Some thoughts about Disney

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hanem talking about disney

NOTES:

Animation started, in a way, with the invention of Faraday’s Wheel in the 19th Century: from this came the zoetrope (1834) – the spinning wheel with slots, through which one looks to see a galloping horse or a man on a trapeze. Whilst still, the wheel shows only single images, yet when in motion the pictures pasted inside the wheel flow into one moving scene. This concept was taken (to great effect) to the camera upon its invention – Muybridge was the first, setting up a line of cameras each with their individual tripwires. Upon walking across his tripwires, each camera would photograph that split-second of his walk – when these pictures are all placed in series, a walking scene has been created or a person’s walk minutely examined. This concept was played with in true artistic fashion by George Méliès, the creator of various silent films featured in  Hugo in 1890 – by fiddling with the sequence, Méliès could make a character disappear and re-appear ten steps away, creating the illusion of magic and demonstrating a primitive form of animation. As such, animation is as focused on timing as it is on drawing.

However, it was McCay, from across the pond, who introduced the portrayal of emotion through animation: the task of the animator is to portray characteristics in a purely visual sense, and McCay’s Gertie the Trained Dinosaur was one of the first to achieve this characterisation showing a drawing that seemed to be thinking as well as moving. The animator, drawing in 2D, must think in 3D – it is here Wilson introduces the concept of the hyper-cube. When we think of 2D, we think of the square; 3D the cube, and 4D is the melding of two cubes into one amalgamation and another dimension. In a way, the animator must switch between different dimensions, and the example given was one of punching: though the animator draws the effect in 2D, the punch is thought of in circles or arcs due to the punch’s path of motion.

It is with these foundations laid down that we come to Walt Disney who introduced believability and genuine emotion into animation with feature films. Budget was a big deal for Disney, as shown by their first production of Alice, which was a mix of live-action (cheaper) and animation (more expensive). In today’s film, there are 24 frames per second, and to reduce the cost and time of animation Disney decided to reduce the drawings to 12 per second. The iconic character of Mickey Mouse was introduced first in Plane Crazy, a silent movie. It is here Wilson claims that the design of Mickey was taken from Ub Iwerks not Disney. Continuing on to the famous Steamboat Willie, Disney tied a musical soundtrack directly the animation – the same formula for Fantasia. With the intersection of music and motion one can look at tap dancing. Fred Astaire was notorious for dancing off-beat, only to occasionally switch onto the beat to great effect. Disney tended to do the visual image on the beat (less exciting, and called “mickey mousing”), using music as both characterisation and aesthetic. There is also the fact that every action in Disney has a corresponding sound: the pulling of Clarabelle the Cow’s tail resulted in a musical ‘moo’. Today, lip-syncing in Disney is often relaxed, as the animators keep the lines of the lips and face vague – both the economise and allow easier dubbing into other languages.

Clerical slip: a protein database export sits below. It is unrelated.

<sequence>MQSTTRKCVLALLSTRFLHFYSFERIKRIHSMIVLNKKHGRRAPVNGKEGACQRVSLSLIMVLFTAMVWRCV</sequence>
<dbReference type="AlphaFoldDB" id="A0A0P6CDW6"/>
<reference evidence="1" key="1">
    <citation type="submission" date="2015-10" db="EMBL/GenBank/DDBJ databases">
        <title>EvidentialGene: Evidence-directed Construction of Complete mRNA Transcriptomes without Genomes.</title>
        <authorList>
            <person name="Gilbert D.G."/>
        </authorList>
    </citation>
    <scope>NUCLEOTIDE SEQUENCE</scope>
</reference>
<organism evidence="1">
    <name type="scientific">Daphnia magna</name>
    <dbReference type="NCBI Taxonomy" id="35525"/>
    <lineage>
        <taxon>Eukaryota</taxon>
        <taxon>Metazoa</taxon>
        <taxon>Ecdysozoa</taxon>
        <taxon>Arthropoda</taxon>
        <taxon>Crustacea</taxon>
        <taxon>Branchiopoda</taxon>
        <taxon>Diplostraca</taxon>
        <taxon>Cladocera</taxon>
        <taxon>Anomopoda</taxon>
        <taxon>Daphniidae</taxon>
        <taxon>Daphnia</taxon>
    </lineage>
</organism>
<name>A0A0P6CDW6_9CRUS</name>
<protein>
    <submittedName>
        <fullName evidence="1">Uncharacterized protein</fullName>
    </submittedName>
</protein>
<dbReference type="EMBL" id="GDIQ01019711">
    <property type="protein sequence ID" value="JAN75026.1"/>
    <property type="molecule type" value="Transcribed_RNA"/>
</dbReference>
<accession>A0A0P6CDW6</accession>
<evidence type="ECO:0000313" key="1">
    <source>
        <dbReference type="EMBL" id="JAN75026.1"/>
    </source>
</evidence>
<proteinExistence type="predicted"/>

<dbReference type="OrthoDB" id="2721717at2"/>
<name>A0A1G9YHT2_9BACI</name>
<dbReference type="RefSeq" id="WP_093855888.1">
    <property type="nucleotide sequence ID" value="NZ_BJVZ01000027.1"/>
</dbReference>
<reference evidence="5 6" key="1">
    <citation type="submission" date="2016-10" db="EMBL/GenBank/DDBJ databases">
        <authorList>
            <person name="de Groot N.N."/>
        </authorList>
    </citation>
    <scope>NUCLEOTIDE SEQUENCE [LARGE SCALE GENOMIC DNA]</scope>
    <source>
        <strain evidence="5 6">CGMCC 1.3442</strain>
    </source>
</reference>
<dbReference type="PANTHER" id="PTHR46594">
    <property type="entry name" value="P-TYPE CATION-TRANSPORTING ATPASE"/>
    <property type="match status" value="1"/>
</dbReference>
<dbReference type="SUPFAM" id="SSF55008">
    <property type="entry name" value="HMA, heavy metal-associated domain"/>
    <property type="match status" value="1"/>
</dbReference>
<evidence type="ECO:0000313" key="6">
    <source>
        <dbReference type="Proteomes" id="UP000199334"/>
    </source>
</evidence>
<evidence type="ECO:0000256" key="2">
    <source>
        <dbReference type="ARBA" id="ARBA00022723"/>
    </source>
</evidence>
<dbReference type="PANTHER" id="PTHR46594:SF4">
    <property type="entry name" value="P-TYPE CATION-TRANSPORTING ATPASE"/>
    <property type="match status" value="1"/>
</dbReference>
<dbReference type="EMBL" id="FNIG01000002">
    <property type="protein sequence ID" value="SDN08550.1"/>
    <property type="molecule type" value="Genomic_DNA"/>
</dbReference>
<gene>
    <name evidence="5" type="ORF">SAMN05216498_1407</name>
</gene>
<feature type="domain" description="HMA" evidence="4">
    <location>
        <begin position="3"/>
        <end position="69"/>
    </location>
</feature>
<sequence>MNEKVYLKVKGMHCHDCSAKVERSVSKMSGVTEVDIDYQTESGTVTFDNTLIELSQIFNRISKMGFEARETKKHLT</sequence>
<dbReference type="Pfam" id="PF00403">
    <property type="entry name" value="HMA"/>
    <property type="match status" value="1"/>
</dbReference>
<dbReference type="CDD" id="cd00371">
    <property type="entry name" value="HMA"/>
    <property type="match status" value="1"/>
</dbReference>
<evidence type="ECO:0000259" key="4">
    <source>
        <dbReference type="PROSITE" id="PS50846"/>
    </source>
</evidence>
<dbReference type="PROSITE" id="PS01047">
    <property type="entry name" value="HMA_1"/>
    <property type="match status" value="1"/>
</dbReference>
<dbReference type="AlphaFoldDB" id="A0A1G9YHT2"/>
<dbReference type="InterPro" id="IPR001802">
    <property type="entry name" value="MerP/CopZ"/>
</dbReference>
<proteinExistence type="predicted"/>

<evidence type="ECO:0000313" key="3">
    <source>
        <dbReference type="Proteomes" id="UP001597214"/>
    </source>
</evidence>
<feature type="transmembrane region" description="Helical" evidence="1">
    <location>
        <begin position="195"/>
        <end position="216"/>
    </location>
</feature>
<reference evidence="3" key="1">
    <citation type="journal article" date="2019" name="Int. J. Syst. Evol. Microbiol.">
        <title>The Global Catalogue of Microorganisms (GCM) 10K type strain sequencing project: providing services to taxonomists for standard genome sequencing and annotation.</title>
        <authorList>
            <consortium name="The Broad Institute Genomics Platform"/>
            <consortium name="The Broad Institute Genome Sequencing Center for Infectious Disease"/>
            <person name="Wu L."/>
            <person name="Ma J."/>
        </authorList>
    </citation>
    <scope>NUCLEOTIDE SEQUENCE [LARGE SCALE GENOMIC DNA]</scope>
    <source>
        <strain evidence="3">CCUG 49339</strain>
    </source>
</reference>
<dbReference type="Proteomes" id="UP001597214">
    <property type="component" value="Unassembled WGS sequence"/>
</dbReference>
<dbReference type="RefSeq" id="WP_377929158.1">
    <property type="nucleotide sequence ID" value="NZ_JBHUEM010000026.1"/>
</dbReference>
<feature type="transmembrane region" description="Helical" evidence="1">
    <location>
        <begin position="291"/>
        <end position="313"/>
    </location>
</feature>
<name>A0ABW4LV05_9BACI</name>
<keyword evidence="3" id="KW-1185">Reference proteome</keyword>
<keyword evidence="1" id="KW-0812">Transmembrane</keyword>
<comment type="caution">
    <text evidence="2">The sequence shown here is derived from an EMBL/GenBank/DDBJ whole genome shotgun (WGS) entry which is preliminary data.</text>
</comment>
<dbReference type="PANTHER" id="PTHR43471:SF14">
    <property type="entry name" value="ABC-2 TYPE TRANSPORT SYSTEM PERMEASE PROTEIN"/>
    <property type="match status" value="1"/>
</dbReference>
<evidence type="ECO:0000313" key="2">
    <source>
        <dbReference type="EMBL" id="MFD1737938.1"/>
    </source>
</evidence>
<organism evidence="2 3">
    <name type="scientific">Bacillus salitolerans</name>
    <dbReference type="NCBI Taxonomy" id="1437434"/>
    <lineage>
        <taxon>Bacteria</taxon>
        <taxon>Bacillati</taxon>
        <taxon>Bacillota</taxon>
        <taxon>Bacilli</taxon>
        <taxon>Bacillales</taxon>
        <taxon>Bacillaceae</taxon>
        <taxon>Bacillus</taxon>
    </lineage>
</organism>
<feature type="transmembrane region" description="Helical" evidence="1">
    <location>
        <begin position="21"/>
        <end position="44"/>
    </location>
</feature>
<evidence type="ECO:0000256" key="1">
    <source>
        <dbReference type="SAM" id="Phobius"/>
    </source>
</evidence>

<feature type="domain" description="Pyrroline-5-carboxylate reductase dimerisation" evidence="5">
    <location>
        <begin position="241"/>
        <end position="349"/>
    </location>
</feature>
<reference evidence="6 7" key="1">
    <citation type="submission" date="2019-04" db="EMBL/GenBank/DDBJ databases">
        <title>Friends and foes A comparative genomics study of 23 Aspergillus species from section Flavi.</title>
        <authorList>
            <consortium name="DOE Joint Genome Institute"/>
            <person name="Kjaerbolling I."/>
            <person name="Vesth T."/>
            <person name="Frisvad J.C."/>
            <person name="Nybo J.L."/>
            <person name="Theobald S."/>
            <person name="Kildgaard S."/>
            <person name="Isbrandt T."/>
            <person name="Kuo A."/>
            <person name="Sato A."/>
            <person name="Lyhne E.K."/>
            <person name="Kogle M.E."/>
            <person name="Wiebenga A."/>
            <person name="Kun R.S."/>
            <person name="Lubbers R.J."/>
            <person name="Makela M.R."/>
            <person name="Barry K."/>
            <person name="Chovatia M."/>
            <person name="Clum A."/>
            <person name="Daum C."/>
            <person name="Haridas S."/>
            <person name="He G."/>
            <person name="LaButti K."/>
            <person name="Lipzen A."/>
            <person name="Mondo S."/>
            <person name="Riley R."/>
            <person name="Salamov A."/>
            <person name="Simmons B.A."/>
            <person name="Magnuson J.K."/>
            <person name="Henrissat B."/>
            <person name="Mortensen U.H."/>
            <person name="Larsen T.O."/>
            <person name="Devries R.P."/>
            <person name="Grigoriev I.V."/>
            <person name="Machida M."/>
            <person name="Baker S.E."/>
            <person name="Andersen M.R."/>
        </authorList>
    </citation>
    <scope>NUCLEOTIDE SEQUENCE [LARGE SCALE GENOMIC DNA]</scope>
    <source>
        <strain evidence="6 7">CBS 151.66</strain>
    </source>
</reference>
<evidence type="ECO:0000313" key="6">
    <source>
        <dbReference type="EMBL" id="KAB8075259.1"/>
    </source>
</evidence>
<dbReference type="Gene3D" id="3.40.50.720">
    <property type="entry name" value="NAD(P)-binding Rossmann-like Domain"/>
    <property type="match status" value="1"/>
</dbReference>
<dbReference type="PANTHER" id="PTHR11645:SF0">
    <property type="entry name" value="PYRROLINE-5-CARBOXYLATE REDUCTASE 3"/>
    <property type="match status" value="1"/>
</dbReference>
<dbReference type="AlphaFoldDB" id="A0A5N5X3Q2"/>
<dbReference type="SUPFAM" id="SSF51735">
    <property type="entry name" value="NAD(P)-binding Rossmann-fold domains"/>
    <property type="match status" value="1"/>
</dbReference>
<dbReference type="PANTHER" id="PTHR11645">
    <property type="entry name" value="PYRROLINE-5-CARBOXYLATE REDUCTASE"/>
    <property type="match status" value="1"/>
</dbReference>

There is, of course, the question of Mickey’s gloves – they held a practical reason (during black and white films, if an object was black Mickey’s hand would disappear upon holding it) but they also link to Mickey’s function as a public figure. It is with this that one could claim Mickey a problematic figure – his gloves and mannerisms mimic the characteristics of the minstrels, last seen in the 70s BBC; minstrels would wear white gloves and often tap dance and sing for entertainment. It was a staple of American Vaudeville entertainment. This characteristic is the only one that Disney cannot sanitise today, as the white gloves are iconic to the character. In other areas, however, there is (and always has been) ongoing sanitisation – potentially offensive sections of Fantasia, for instance,  have been quietly redrawn to remove the offending sections, though not the crows in Dumbo. Films like Song of the south have all but disappeared from the Disney canon. As a business, family entertainment is the goal of Disney- and this explains both the sanitisation and the fact that the character of Mickey has changed from the troublemaker in Steamboat Willie to the wholesome soul in modern day films. This was the goal as it (along with another factor) would guarantee Disney success and money. The first way was shown by Snow White: it was the first film to release a soundtrack and related merchandise. The second method is one of morality: most animation that Disney creates holds a didactic function – the films tell stories that reward good behaviour and punish the bad, though Disney claimed he was not in the business of “preaching a message”. There are 5 Disney virtues: the first is kindness (such as Cinderella’s kindness to the animals), the second is perseverance (the prince in Cinderella, for example). The third is faith, with its obvious connotations of religion – the only overtly religious piece of Disney, (overlooking Christian imagery at the end of Fantasia) is Hunchback of Notre Dame but this pushes kindness combined with faith, and if Disney is interested in Belief, it is belief itself- and not a belief in a specific person or thing. Belief in self is allied to belief in a higher power. The final one is family: Aristocats and 101 Dalmatians, for instance, display the ethos that the meaning of family can still be extended, and is not just about blood relatives. There is, moreover, a heavy Protestant work ethic that is present in Disney films, and the most recent Frozen emphasises the dimension of not trusting appearances, first glimpsed in Gaston in Beauty and the Beast but maybe hinted at in the magical witches of both Mary Poppins and Bedknobs and Broomsticks who promote family values and patch together relationships that have gone wrong.